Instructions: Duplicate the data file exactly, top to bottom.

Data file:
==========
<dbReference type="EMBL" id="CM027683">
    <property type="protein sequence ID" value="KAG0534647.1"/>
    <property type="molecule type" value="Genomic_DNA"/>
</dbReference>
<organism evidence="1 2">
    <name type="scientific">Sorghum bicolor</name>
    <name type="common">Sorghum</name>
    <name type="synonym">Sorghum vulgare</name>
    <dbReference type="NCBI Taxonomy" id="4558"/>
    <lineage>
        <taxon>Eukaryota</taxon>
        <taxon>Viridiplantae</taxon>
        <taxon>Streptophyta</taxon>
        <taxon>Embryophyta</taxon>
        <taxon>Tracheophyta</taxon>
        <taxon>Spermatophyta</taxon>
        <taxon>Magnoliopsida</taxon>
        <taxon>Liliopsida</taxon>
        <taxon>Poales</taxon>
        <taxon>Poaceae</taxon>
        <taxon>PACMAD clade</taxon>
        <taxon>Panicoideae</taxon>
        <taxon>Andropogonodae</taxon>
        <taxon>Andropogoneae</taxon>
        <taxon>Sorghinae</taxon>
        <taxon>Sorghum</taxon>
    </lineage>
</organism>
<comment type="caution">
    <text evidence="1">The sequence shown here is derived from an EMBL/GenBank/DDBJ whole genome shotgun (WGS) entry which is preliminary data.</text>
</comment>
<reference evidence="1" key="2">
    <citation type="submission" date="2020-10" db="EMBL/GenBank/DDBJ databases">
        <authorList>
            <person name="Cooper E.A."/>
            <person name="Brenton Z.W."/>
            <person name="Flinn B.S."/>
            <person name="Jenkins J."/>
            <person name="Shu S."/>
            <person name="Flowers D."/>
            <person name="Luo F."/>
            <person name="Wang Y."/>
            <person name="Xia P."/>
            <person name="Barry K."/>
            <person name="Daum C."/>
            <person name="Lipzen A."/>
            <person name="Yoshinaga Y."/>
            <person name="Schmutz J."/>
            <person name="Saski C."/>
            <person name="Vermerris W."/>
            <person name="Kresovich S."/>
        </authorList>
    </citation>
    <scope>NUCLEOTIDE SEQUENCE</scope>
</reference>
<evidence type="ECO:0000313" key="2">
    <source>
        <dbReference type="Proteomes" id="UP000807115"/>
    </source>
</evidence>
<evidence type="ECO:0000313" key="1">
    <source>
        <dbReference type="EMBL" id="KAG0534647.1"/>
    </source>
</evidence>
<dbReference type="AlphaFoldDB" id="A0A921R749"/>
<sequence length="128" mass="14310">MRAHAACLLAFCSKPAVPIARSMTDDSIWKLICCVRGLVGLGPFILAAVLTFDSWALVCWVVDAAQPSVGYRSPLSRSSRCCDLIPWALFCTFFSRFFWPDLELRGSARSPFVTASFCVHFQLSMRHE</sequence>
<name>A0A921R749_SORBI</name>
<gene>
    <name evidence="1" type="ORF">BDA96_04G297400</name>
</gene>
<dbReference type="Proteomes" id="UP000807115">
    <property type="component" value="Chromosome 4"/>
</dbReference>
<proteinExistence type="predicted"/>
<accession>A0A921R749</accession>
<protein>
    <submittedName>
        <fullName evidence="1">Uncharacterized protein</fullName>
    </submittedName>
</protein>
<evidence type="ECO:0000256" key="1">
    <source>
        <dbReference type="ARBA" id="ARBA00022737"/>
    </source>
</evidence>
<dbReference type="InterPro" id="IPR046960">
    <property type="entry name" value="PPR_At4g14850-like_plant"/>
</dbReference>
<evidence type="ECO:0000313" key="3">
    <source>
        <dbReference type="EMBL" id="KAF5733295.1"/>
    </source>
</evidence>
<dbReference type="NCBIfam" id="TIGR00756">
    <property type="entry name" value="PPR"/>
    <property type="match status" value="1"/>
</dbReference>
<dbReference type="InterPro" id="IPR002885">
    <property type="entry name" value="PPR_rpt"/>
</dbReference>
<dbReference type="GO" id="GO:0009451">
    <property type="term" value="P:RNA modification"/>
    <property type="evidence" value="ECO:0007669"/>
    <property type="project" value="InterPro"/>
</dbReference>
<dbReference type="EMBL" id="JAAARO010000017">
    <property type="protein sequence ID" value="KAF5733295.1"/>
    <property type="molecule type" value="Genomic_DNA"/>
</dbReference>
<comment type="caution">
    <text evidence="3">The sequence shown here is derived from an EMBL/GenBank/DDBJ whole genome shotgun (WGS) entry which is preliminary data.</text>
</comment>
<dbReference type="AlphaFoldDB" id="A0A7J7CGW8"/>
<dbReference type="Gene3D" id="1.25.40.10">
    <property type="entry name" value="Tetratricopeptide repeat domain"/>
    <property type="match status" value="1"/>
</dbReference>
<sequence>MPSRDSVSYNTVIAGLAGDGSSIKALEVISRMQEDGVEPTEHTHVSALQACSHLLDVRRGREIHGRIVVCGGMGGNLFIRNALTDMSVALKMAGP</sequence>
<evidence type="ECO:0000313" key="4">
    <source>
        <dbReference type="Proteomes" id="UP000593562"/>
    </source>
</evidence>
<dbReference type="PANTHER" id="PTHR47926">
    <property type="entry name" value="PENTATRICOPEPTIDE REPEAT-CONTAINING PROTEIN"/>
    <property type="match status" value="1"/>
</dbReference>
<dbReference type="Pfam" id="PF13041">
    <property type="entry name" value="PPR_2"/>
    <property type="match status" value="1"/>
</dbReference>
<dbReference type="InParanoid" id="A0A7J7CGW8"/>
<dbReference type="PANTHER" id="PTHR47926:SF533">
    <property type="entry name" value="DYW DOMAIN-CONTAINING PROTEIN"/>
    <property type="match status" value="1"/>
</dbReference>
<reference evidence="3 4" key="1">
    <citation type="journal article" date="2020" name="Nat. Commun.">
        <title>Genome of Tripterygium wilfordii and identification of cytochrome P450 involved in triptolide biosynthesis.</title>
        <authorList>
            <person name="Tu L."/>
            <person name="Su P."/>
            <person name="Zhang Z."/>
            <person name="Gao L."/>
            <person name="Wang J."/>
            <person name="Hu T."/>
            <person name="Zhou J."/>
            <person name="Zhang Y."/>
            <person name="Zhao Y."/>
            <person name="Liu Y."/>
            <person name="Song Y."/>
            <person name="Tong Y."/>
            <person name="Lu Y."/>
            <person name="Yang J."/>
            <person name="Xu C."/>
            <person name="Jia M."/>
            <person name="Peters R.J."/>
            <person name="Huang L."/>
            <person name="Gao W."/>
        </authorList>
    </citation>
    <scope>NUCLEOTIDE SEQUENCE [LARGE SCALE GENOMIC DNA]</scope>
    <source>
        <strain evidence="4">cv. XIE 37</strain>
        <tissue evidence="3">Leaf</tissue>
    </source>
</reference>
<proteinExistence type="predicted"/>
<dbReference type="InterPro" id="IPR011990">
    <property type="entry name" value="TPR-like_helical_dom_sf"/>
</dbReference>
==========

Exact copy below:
<dbReference type="EMBL" id="CM027683">
    <property type="protein sequence ID" value="KAG0534647.1"/>
    <property type="molecule type" value="Genomic_DNA"/>
</dbReference>
<organism evidence="1 2">
    <name type="scientific">Sorghum bicolor</name>
    <name type="common">Sorghum</name>
    <name type="synonym">Sorghum vulgare</name>
    <dbReference type="NCBI Taxonomy" id="4558"/>
    <lineage>
        <taxon>Eukaryota</taxon>
        <taxon>Viridiplantae</taxon>
        <taxon>Streptophyta</taxon>
        <taxon>Embryophyta</taxon>
        <taxon>Tracheophyta</taxon>
        <taxon>Spermatophyta</taxon>
        <taxon>Magnoliopsida</taxon>
        <taxon>Liliopsida</taxon>
        <taxon>Poales</taxon>
        <taxon>Poaceae</taxon>
        <taxon>PACMAD clade</taxon>
        <taxon>Panicoideae</taxon>
        <taxon>Andropogonodae</taxon>
        <taxon>Andropogoneae</taxon>
        <taxon>Sorghinae</taxon>
        <taxon>Sorghum</taxon>
    </lineage>
</organism>
<comment type="caution">
    <text evidence="1">The sequence shown here is derived from an EMBL/GenBank/DDBJ whole genome shotgun (WGS) entry which is preliminary data.</text>
</comment>
<reference evidence="1" key="2">
    <citation type="submission" date="2020-10" db="EMBL/GenBank/DDBJ databases">
        <authorList>
            <person name="Cooper E.A."/>
            <person name="Brenton Z.W."/>
            <person name="Flinn B.S."/>
            <person name="Jenkins J."/>
            <person name="Shu S."/>
            <person name="Flowers D."/>
            <person name="Luo F."/>
            <person name="Wang Y."/>
            <person name="Xia P."/>
            <person name="Barry K."/>
            <person name="Daum C."/>
            <person name="Lipzen A."/>
            <person name="Yoshinaga Y."/>
            <person name="Schmutz J."/>
            <person name="Saski C."/>
            <person name="Vermerris W."/>
            <person name="Kresovich S."/>
        </authorList>
    </citation>
    <scope>NUCLEOTIDE SEQUENCE</scope>
</reference>
<evidence type="ECO:0000313" key="2">
    <source>
        <dbReference type="Proteomes" id="UP000807115"/>
    </source>
</evidence>
<evidence type="ECO:0000313" key="1">
    <source>
        <dbReference type="EMBL" id="KAG0534647.1"/>
    </source>
</evidence>
<dbReference type="AlphaFoldDB" id="A0A921R749"/>
<sequence length="128" mass="14310">MRAHAACLLAFCSKPAVPIARSMTDDSIWKLICCVRGLVGLGPFILAAVLTFDSWALVCWVVDAAQPSVGYRSPLSRSSRCCDLIPWALFCTFFSRFFWPDLELRGSARSPFVTASFCVHFQLSMRHE</sequence>
<name>A0A921R749_SORBI</name>
<gene>
    <name evidence="1" type="ORF">BDA96_04G297400</name>
</gene>
<dbReference type="Proteomes" id="UP000807115">
    <property type="component" value="Chromosome 4"/>
</dbReference>
<proteinExistence type="predicted"/>
<accession>A0A921R749</accession>
<protein>
    <submittedName>
        <fullName evidence="1">Uncharacterized protein</fullName>
    </submittedName>
</protein>
<evidence type="ECO:0000256" key="1">
    <source>
        <dbReference type="ARBA" id="ARBA00022737"/>
    </source>
</evidence>
<dbReference type="InterPro" id="IPR046960">
    <property type="entry name" value="PPR_At4g14850-like_plant"/>
</dbReference>
<evidence type="ECO:0000313" key="3">
    <source>
        <dbReference type="EMBL" id="KAF5733295.1"/>
    </source>
</evidence>
<dbReference type="NCBIfam" id="TIGR00756">
    <property type="entry name" value="PPR"/>
    <property type="match status" value="1"/>
</dbReference>
<dbReference type="InterPro" id="IPR002885">
    <property type="entry name" value="PPR_rpt"/>
</dbReference>
<dbReference type="GO" id="GO:0009451">
    <property type="term" value="P:RNA modification"/>
    <property type="evidence" value="ECO:0007669"/>
    <property type="project" value="InterPro"/>
</dbReference>
<dbReference type="EMBL" id="JAAARO010000017">
    <property type="protein sequence ID" value="KAF5733295.1"/>
    <property type="molecule type" value="Genomic_DNA"/>
</dbReference>
<comment type="caution">
    <text evidence="3">The sequence shown here is derived from an EMBL/GenBank/DDBJ whole genome shotgun (WGS) entry which is preliminary data.</text>
</comment>
<dbReference type="AlphaFoldDB" id="A0A7J7CGW8"/>
<dbReference type="Gene3D" id="1.25.40.10">
    <property type="entry name" value="Tetratricopeptide repeat domain"/>
    <property type="match status" value="1"/>
</dbReference>
<sequence>MPSRDSVSYNTVIAGLAGDGSSIKALEVISRMQEDGVEPTEHTHVSALQACSHLLDVRRGREIHGRIVVCGGMGGNLFIRNALTDMSVALKMAGP</sequence>
<evidence type="ECO:0000313" key="4">
    <source>
        <dbReference type="Proteomes" id="UP000593562"/>
    </source>
</evidence>
<dbReference type="PANTHER" id="PTHR47926">
    <property type="entry name" value="PENTATRICOPEPTIDE REPEAT-CONTAINING PROTEIN"/>
    <property type="match status" value="1"/>
</dbReference>
<dbReference type="Pfam" id="PF13041">
    <property type="entry name" value="PPR_2"/>
    <property type="match status" value="1"/>
</dbReference>
<dbReference type="InParanoid" id="A0A7J7CGW8"/>
<dbReference type="PANTHER" id="PTHR47926:SF533">
    <property type="entry name" value="DYW DOMAIN-CONTAINING PROTEIN"/>
    <property type="match status" value="1"/>
</dbReference>
<reference evidence="3 4" key="1">
    <citation type="journal article" date="2020" name="Nat. Commun.">
        <title>Genome of Tripterygium wilfordii and identification of cytochrome P450 involved in triptolide biosynthesis.</title>
        <authorList>
            <person name="Tu L."/>
            <person name="Su P."/>
            <person name="Zhang Z."/>
            <person name="Gao L."/>
            <person name="Wang J."/>
            <person name="Hu T."/>
            <person name="Zhou J."/>
            <person name="Zhang Y."/>
            <person name="Zhao Y."/>
            <person name="Liu Y."/>
            <person name="Song Y."/>
            <person name="Tong Y."/>
            <person name="Lu Y."/>
            <person name="Yang J."/>
            <person name="Xu C."/>
            <person name="Jia M."/>
            <person name="Peters R.J."/>
            <person name="Huang L."/>
            <person name="Gao W."/>
        </authorList>
    </citation>
    <scope>NUCLEOTIDE SEQUENCE [LARGE SCALE GENOMIC DNA]</scope>
    <source>
        <strain evidence="4">cv. XIE 37</strain>
        <tissue evidence="3">Leaf</tissue>
    </source>
</reference>
<proteinExistence type="predicted"/>
<dbReference type="InterPro" id="IPR011990">
    <property type="entry name" value="TPR-like_helical_dom_sf"/>
</dbReference>